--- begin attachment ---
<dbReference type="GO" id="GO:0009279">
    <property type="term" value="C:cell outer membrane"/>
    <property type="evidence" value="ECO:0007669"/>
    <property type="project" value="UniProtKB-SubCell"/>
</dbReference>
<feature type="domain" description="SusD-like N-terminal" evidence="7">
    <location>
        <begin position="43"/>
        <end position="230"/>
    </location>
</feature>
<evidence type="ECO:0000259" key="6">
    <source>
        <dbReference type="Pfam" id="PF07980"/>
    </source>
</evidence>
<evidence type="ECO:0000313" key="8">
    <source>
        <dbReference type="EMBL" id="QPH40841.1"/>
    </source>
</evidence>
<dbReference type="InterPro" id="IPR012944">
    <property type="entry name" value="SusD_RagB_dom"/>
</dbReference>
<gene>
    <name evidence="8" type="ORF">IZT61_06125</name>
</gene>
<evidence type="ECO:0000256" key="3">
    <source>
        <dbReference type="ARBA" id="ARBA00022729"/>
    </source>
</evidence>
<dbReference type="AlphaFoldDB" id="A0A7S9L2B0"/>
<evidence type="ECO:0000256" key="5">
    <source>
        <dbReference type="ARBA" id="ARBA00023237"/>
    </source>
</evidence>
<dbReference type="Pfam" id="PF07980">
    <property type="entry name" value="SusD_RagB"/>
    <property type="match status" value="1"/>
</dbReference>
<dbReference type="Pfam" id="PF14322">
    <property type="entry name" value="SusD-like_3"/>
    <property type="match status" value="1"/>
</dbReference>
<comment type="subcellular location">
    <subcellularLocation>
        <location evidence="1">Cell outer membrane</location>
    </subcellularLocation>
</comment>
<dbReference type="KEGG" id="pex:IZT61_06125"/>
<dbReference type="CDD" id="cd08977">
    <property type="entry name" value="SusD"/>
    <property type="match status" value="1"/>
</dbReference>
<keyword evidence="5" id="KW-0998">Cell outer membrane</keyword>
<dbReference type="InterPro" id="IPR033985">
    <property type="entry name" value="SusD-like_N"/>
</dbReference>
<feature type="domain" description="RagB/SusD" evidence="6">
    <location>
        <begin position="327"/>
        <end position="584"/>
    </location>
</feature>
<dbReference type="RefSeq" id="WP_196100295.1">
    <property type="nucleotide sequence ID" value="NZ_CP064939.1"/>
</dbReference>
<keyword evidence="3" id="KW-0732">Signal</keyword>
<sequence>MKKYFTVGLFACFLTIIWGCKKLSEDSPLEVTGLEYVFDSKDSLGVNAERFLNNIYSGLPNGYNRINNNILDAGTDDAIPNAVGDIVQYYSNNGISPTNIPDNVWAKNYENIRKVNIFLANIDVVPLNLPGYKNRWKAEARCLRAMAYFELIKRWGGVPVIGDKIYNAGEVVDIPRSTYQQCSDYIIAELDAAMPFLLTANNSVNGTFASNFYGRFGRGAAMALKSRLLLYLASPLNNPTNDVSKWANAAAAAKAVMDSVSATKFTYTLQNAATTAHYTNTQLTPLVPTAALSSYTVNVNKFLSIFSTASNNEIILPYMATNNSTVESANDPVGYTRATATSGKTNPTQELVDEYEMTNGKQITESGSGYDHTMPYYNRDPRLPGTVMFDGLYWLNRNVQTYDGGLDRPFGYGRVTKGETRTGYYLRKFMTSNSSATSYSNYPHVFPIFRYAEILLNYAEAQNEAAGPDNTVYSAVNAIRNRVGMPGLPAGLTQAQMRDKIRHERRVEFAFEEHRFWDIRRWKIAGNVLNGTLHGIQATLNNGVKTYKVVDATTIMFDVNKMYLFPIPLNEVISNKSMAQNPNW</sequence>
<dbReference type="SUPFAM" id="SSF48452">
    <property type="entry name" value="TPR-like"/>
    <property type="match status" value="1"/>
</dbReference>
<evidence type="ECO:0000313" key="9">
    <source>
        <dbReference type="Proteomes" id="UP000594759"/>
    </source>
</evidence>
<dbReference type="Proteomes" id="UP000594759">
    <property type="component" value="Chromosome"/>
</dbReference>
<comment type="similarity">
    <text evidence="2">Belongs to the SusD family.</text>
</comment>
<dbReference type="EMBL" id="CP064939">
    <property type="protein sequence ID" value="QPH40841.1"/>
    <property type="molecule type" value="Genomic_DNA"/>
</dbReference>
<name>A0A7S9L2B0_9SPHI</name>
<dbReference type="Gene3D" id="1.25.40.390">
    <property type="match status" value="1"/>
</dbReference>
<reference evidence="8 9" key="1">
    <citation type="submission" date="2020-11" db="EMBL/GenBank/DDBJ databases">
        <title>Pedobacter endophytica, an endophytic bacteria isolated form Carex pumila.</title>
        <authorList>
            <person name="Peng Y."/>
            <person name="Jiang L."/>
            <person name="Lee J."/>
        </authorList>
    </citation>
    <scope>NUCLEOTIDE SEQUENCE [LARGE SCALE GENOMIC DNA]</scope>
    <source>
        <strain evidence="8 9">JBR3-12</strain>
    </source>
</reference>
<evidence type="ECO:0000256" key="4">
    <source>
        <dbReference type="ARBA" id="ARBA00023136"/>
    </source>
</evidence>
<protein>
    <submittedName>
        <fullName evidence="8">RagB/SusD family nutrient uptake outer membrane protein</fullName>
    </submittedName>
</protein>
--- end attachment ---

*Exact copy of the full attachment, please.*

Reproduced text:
<dbReference type="GO" id="GO:0009279">
    <property type="term" value="C:cell outer membrane"/>
    <property type="evidence" value="ECO:0007669"/>
    <property type="project" value="UniProtKB-SubCell"/>
</dbReference>
<feature type="domain" description="SusD-like N-terminal" evidence="7">
    <location>
        <begin position="43"/>
        <end position="230"/>
    </location>
</feature>
<evidence type="ECO:0000259" key="6">
    <source>
        <dbReference type="Pfam" id="PF07980"/>
    </source>
</evidence>
<evidence type="ECO:0000313" key="8">
    <source>
        <dbReference type="EMBL" id="QPH40841.1"/>
    </source>
</evidence>
<dbReference type="InterPro" id="IPR012944">
    <property type="entry name" value="SusD_RagB_dom"/>
</dbReference>
<gene>
    <name evidence="8" type="ORF">IZT61_06125</name>
</gene>
<evidence type="ECO:0000256" key="3">
    <source>
        <dbReference type="ARBA" id="ARBA00022729"/>
    </source>
</evidence>
<dbReference type="AlphaFoldDB" id="A0A7S9L2B0"/>
<evidence type="ECO:0000256" key="5">
    <source>
        <dbReference type="ARBA" id="ARBA00023237"/>
    </source>
</evidence>
<dbReference type="Pfam" id="PF07980">
    <property type="entry name" value="SusD_RagB"/>
    <property type="match status" value="1"/>
</dbReference>
<dbReference type="Pfam" id="PF14322">
    <property type="entry name" value="SusD-like_3"/>
    <property type="match status" value="1"/>
</dbReference>
<comment type="subcellular location">
    <subcellularLocation>
        <location evidence="1">Cell outer membrane</location>
    </subcellularLocation>
</comment>
<dbReference type="KEGG" id="pex:IZT61_06125"/>
<dbReference type="CDD" id="cd08977">
    <property type="entry name" value="SusD"/>
    <property type="match status" value="1"/>
</dbReference>
<keyword evidence="5" id="KW-0998">Cell outer membrane</keyword>
<dbReference type="InterPro" id="IPR033985">
    <property type="entry name" value="SusD-like_N"/>
</dbReference>
<feature type="domain" description="RagB/SusD" evidence="6">
    <location>
        <begin position="327"/>
        <end position="584"/>
    </location>
</feature>
<dbReference type="RefSeq" id="WP_196100295.1">
    <property type="nucleotide sequence ID" value="NZ_CP064939.1"/>
</dbReference>
<keyword evidence="3" id="KW-0732">Signal</keyword>
<sequence>MKKYFTVGLFACFLTIIWGCKKLSEDSPLEVTGLEYVFDSKDSLGVNAERFLNNIYSGLPNGYNRINNNILDAGTDDAIPNAVGDIVQYYSNNGISPTNIPDNVWAKNYENIRKVNIFLANIDVVPLNLPGYKNRWKAEARCLRAMAYFELIKRWGGVPVIGDKIYNAGEVVDIPRSTYQQCSDYIIAELDAAMPFLLTANNSVNGTFASNFYGRFGRGAAMALKSRLLLYLASPLNNPTNDVSKWANAAAAAKAVMDSVSATKFTYTLQNAATTAHYTNTQLTPLVPTAALSSYTVNVNKFLSIFSTASNNEIILPYMATNNSTVESANDPVGYTRATATSGKTNPTQELVDEYEMTNGKQITESGSGYDHTMPYYNRDPRLPGTVMFDGLYWLNRNVQTYDGGLDRPFGYGRVTKGETRTGYYLRKFMTSNSSATSYSNYPHVFPIFRYAEILLNYAEAQNEAAGPDNTVYSAVNAIRNRVGMPGLPAGLTQAQMRDKIRHERRVEFAFEEHRFWDIRRWKIAGNVLNGTLHGIQATLNNGVKTYKVVDATTIMFDVNKMYLFPIPLNEVISNKSMAQNPNW</sequence>
<dbReference type="SUPFAM" id="SSF48452">
    <property type="entry name" value="TPR-like"/>
    <property type="match status" value="1"/>
</dbReference>
<evidence type="ECO:0000313" key="9">
    <source>
        <dbReference type="Proteomes" id="UP000594759"/>
    </source>
</evidence>
<dbReference type="Proteomes" id="UP000594759">
    <property type="component" value="Chromosome"/>
</dbReference>
<comment type="similarity">
    <text evidence="2">Belongs to the SusD family.</text>
</comment>
<dbReference type="EMBL" id="CP064939">
    <property type="protein sequence ID" value="QPH40841.1"/>
    <property type="molecule type" value="Genomic_DNA"/>
</dbReference>
<name>A0A7S9L2B0_9SPHI</name>
<dbReference type="Gene3D" id="1.25.40.390">
    <property type="match status" value="1"/>
</dbReference>
<reference evidence="8 9" key="1">
    <citation type="submission" date="2020-11" db="EMBL/GenBank/DDBJ databases">
        <title>Pedobacter endophytica, an endophytic bacteria isolated form Carex pumila.</title>
        <authorList>
            <person name="Peng Y."/>
            <person name="Jiang L."/>
            <person name="Lee J."/>
        </authorList>
    </citation>
    <scope>NUCLEOTIDE SEQUENCE [LARGE SCALE GENOMIC DNA]</scope>
    <source>
        <strain evidence="8 9">JBR3-12</strain>
    </source>
</reference>
<evidence type="ECO:0000256" key="4">
    <source>
        <dbReference type="ARBA" id="ARBA00023136"/>
    </source>
</evidence>
<protein>
    <submittedName>
        <fullName evidence="8">RagB/SusD family nutrient uptake outer membrane protein</fullName>
    </submittedName>
</protein>